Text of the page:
Each morning Mike Kennedy faces a choice familiar to many.
What do I wear today?
He opens his closet and is faced with hundreds of clothes hangers packed so tightly that it’s impossible to see what each one is. They aren’t shirts though. Kennedy’s two closets are dominated by about 200 sports jerseys. He wears them almost every day.
Getting ready for class in the morning, Kennedy, a 25-year-old UF journalism senior, grabs a Boston Celtics Rajon Rondo jersey. He owns 48 Celtics jerseys, ranging from All Star jerseys to Christmas Day jerseys to a Larry Bird warm-up jacket worn to win the 1988 three-point contest. The jacket is one of Kennedy’s more prized possessions.
The sheer weight of all his jerseys once broke the bar holding them, and his collection overflows into his mother’s closet. The closets are sorted by team, then by jersey number. At a whim, Kennedy can find any jersey — a testament to his collector roots.
Sports jerseys are on his Mount Rushmore of fandoms, as he calls it. Football, basketball, Star Wars, and Kingdom Hearts. His apartment off of Archer Road overflows with various collectables from each.
Star Wars books, figure models of famous quarterbacks and almost every Kevin Durant Nike shoe stretch most of the square footage of his two bedroom apartment he shares with his mother.
As Kennedy walks out of his home and heads to class, he’s greeted by his two small dogs Boba and Trooper — named after Star Wars characters. The cramped apartment filled to the brim with collectables transforms into the open landscape of UF’s campus as Kennedy starts his day. While his collections remain at home, a piece follows him wherever he goes. The jerseys represent not only a passion for sports, but also a passion for his collection.
His whole life surrounds his collecting hobby. These tendencies trace back to his upbringing, where seeds of passion grew from childhood memories.
A native of Niles, Ohio, Kennedy’s love for collecting started with a jersey he wore himself. At Niles McKinley High School, he played football as a wide receiver. Kennedy donned 84 on his jersey, the same number as his favorite player Antonio Brown. Of any single athlete, Brown occupies the most real estate in Kennedy’s closet.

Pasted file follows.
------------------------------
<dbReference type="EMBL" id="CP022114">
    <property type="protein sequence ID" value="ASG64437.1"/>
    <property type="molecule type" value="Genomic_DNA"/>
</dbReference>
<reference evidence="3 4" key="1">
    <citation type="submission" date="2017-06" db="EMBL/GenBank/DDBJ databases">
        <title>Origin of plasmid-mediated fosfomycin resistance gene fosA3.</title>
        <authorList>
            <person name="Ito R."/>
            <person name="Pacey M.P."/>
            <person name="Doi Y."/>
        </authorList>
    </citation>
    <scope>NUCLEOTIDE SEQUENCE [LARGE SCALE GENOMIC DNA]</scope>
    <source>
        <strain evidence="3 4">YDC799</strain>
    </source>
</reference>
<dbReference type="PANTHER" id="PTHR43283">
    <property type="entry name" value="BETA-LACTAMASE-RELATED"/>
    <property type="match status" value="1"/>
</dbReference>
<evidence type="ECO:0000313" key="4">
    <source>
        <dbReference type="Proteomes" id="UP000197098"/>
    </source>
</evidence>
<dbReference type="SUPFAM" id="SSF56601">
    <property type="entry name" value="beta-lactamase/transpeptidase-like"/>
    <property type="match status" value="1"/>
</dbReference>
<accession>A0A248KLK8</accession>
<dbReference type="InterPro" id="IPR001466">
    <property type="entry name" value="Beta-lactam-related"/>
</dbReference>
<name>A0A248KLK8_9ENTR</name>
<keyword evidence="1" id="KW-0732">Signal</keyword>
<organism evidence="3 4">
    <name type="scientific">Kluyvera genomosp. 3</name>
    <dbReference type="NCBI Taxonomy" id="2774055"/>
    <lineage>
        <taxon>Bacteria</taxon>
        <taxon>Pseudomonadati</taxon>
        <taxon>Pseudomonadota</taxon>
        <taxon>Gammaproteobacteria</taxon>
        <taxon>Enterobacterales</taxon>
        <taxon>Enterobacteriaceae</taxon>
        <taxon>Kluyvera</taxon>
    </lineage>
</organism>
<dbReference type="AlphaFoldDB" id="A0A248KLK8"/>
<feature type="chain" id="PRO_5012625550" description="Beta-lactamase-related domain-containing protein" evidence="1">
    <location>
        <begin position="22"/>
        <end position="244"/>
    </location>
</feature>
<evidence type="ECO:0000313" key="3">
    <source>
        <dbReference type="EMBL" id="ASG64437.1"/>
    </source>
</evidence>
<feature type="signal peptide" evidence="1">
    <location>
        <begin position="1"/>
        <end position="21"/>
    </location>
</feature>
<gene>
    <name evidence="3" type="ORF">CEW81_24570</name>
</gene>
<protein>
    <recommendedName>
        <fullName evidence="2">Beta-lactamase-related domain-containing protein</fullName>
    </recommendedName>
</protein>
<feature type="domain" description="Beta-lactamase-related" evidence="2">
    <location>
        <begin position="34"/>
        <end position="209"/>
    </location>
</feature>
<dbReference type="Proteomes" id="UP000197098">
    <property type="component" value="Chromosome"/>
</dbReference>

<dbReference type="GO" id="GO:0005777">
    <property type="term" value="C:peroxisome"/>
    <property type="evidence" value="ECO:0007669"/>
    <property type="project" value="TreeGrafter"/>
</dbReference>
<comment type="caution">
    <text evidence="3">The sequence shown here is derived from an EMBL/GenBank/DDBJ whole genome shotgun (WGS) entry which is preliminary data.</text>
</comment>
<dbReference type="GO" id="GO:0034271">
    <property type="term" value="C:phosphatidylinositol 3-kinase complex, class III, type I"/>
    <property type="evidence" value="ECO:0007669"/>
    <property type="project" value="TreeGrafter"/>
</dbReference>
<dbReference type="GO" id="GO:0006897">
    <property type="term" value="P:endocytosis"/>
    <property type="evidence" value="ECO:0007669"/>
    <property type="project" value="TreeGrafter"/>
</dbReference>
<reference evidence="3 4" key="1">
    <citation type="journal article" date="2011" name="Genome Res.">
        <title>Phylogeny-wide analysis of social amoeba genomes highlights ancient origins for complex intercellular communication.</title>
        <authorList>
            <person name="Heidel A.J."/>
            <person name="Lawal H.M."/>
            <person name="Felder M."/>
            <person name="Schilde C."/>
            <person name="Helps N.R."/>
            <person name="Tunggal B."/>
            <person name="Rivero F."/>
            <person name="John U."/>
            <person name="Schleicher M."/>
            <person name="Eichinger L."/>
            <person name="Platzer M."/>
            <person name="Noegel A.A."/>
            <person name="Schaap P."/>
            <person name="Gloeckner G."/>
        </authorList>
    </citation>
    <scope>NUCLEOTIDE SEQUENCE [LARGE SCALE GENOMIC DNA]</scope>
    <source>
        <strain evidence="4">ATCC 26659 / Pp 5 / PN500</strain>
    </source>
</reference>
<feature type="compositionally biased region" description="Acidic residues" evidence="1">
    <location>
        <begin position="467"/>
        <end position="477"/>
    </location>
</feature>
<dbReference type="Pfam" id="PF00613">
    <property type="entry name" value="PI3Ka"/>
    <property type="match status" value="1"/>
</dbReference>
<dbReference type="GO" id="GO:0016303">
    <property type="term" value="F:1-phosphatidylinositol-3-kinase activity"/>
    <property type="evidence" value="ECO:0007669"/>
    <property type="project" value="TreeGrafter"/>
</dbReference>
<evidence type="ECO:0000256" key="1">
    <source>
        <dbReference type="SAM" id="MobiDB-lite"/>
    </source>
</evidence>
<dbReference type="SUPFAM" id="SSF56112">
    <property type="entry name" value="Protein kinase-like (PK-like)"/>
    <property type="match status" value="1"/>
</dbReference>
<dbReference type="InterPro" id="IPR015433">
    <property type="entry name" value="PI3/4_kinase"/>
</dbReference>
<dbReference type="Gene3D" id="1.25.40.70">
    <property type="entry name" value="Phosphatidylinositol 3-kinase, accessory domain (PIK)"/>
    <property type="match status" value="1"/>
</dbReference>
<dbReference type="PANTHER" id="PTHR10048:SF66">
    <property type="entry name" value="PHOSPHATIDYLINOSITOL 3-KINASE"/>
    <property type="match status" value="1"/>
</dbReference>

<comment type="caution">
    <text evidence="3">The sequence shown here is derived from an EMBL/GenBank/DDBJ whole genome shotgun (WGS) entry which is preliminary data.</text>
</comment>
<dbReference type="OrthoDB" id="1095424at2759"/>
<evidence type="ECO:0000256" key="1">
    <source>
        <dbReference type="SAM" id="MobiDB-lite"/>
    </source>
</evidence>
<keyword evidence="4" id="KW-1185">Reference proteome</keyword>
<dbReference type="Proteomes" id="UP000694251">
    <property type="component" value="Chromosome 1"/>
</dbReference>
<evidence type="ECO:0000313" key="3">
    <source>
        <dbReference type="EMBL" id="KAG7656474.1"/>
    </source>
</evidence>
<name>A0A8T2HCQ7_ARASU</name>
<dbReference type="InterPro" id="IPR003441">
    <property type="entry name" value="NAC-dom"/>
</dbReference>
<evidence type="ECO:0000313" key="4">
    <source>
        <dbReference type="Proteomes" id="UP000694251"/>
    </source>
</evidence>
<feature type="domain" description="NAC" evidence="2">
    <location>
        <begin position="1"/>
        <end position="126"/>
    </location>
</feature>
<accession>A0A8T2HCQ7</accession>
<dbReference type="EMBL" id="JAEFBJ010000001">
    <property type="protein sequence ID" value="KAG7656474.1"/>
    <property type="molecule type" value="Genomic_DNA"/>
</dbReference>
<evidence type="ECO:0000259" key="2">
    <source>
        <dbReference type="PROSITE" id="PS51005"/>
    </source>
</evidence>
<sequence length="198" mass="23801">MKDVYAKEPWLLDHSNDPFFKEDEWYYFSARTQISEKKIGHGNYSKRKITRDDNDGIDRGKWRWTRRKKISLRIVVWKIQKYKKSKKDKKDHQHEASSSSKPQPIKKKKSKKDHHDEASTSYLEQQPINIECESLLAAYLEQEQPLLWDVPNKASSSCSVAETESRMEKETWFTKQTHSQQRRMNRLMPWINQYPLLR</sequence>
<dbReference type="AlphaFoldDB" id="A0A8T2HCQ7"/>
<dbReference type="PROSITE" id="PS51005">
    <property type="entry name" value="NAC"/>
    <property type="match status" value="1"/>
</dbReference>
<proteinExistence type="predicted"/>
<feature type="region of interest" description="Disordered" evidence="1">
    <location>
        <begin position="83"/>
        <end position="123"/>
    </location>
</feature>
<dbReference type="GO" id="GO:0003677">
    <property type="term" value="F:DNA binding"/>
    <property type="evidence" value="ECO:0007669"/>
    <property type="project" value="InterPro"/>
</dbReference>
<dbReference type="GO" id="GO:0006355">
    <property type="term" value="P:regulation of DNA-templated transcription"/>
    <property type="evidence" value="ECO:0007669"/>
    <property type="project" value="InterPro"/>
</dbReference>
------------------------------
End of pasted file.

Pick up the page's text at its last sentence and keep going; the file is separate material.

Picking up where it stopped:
“He’s who I emulated my game after,” he said.
Both Brown and Kennedy stand less than six feet tall, smaller than the prototypical wide receiver. The two were both shifty with good hands to catch the ball. Scrapy, and hard working — a testament to his mid-west roots.
Following domestic violence lawsuits and multiple dramatic episodes with the Pittsburgh Steelers, Kennedy refuses to wear his favorite player’s jersey ever again. Brown, who now plays in Tampa Bay, will never see a Buccaneers jersey in Kennedy’s extensive collection.
“I’m still a little heartbroken by it,” he said.
One of Kennedy’s earliest sports memories was a game he and his mother attended in 2016. On Christmas Day, they travelled to Pittsburgh for a game between the Steelers and the Ravens.
A back and forth struggle, the teams traded blows until the very end. With nine seconds left, the Steelers had an opportunity to score and win the game. Pittsburgh quarterback Ben Rothlesberger dropped back and threw a short pass to none other than Antonio Brown. Brown dove for the end zone and scored the game winning touchdown.
It was an ideal ending for Kennedy’s Christmas gift that year. He witnessed his favorite player make the winning play for his favorite team. To date, he’s only been to one other Steelers game.
Now, Kennedy gives jerseys as gifts to his mother for Christmas.
Nicole Kennedy finds it easy to shop at Christmas for her son. She has him hand-pick his gifts, which always includes something to add to the collections.
When Kennedy moved to UF for college, Nicole followed him from Ohio. The two live together in the small apartment home off of Archer Road.